“Old stink”

An unpleasant odour reminiscent of Japanese pickles (tsukemono), occurring during storage, or in the final product after bottling. It is produced when amino acids and their metabolic products decompose. It is thought to consist mainly of polysulphides (dimethyl trisulphide (DMTS) and such) and isovaleraldehyde . It develops most dramatically in sake with a high amino-acid content or in that which is stored at high temperatures.

In nama-zake, isovaleraldehyde is produced by the enzymatic oxidization of isoamyl alcohol, but, in pasteurized sake in storage, it arises from the Strecker degradation of leucine.

3-deoxyglucosone (3-DG) is a compound emerging during the storage of sake, and is considered an important indicator of the degree of maturation. The range from 0.24-0.38 mM is considered appropriate: above this range, it is said that tasters begin to perceive  hine-ka .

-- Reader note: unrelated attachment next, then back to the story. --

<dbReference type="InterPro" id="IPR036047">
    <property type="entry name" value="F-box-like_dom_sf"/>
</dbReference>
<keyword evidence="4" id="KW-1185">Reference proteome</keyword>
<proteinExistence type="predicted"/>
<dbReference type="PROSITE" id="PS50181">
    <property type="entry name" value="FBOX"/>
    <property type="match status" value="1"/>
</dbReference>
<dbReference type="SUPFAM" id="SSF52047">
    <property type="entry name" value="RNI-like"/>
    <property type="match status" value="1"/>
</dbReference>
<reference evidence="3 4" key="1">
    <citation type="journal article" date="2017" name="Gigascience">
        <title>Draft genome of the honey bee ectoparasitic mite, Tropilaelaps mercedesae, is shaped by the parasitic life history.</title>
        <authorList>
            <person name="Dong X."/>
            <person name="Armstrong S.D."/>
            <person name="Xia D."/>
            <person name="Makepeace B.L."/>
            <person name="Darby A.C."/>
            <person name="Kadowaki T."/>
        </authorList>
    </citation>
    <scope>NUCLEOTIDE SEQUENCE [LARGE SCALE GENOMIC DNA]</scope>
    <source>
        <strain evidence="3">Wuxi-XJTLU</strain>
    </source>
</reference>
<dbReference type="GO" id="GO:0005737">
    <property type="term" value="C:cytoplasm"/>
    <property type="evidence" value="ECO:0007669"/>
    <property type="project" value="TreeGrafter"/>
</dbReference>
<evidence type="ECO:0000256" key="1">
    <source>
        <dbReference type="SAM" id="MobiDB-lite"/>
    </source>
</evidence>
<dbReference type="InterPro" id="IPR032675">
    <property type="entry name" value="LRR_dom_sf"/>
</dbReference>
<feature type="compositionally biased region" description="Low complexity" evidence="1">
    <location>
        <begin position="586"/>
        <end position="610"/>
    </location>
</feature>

The “burnt smell” (koge-shu (long “u”, 焦げ臭) sometimes occurring during storage is thought to be caused by esters from succinic acid, or amides.

The pleasant honey- or soy-sauce-like aromas arising during long-term ageing are due to sotolon or similar compounds, and are distinguished from hine-ka.